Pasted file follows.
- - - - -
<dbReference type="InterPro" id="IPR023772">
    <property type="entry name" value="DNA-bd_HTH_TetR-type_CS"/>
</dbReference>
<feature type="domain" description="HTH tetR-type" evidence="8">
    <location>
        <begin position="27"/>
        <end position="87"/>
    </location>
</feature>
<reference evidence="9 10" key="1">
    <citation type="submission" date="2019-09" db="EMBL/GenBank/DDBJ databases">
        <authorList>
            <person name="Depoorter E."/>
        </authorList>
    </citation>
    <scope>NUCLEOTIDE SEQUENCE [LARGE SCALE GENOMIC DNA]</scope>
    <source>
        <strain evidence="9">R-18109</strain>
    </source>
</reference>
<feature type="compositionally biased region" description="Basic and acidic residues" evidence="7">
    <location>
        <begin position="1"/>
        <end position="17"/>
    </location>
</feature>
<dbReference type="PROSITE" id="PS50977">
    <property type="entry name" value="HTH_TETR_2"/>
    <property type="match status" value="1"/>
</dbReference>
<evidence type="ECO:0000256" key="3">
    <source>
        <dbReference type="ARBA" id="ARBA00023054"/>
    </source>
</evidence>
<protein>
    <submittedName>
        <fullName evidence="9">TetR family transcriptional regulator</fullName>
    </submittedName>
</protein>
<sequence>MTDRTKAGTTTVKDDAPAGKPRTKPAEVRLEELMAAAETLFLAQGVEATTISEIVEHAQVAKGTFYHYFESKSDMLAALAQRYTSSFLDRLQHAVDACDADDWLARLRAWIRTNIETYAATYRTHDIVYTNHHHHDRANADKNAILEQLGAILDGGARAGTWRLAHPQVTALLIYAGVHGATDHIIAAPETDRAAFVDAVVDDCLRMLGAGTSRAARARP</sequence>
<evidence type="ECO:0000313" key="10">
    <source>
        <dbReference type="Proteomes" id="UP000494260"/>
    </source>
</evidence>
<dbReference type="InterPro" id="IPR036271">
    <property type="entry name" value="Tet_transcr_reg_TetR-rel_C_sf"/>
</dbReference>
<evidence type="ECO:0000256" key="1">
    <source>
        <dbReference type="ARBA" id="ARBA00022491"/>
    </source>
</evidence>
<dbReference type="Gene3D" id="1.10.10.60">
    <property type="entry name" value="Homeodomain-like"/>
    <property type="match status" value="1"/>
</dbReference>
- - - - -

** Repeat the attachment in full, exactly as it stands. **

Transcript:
<dbReference type="InterPro" id="IPR023772">
    <property type="entry name" value="DNA-bd_HTH_TetR-type_CS"/>
</dbReference>
<feature type="domain" description="HTH tetR-type" evidence="8">
    <location>
        <begin position="27"/>
        <end position="87"/>
    </location>
</feature>
<reference evidence="9 10" key="1">
    <citation type="submission" date="2019-09" db="EMBL/GenBank/DDBJ databases">
        <authorList>
            <person name="Depoorter E."/>
        </authorList>
    </citation>
    <scope>NUCLEOTIDE SEQUENCE [LARGE SCALE GENOMIC DNA]</scope>
    <source>
        <strain evidence="9">R-18109</strain>
    </source>
</reference>
<feature type="compositionally biased region" description="Basic and acidic residues" evidence="7">
    <location>
        <begin position="1"/>
        <end position="17"/>
    </location>
</feature>
<dbReference type="PROSITE" id="PS50977">
    <property type="entry name" value="HTH_TETR_2"/>
    <property type="match status" value="1"/>
</dbReference>
<evidence type="ECO:0000256" key="3">
    <source>
        <dbReference type="ARBA" id="ARBA00023054"/>
    </source>
</evidence>
<protein>
    <submittedName>
        <fullName evidence="9">TetR family transcriptional regulator</fullName>
    </submittedName>
</protein>
<sequence>MTDRTKAGTTTVKDDAPAGKPRTKPAEVRLEELMAAAETLFLAQGVEATTISEIVEHAQVAKGTFYHYFESKSDMLAALAQRYTSSFLDRLQHAVDACDADDWLARLRAWIRTNIETYAATYRTHDIVYTNHHHHDRANADKNAILEQLGAILDGGARAGTWRLAHPQVTALLIYAGVHGATDHIIAAPETDRAAFVDAVVDDCLRMLGAGTSRAARARP</sequence>
<evidence type="ECO:0000313" key="10">
    <source>
        <dbReference type="Proteomes" id="UP000494260"/>
    </source>
</evidence>
<dbReference type="InterPro" id="IPR036271">
    <property type="entry name" value="Tet_transcr_reg_TetR-rel_C_sf"/>
</dbReference>
<evidence type="ECO:0000256" key="1">
    <source>
        <dbReference type="ARBA" id="ARBA00022491"/>
    </source>
</evidence>
<dbReference type="Gene3D" id="1.10.10.60">
    <property type="entry name" value="Homeodomain-like"/>
    <property type="match status" value="1"/>
</dbReference>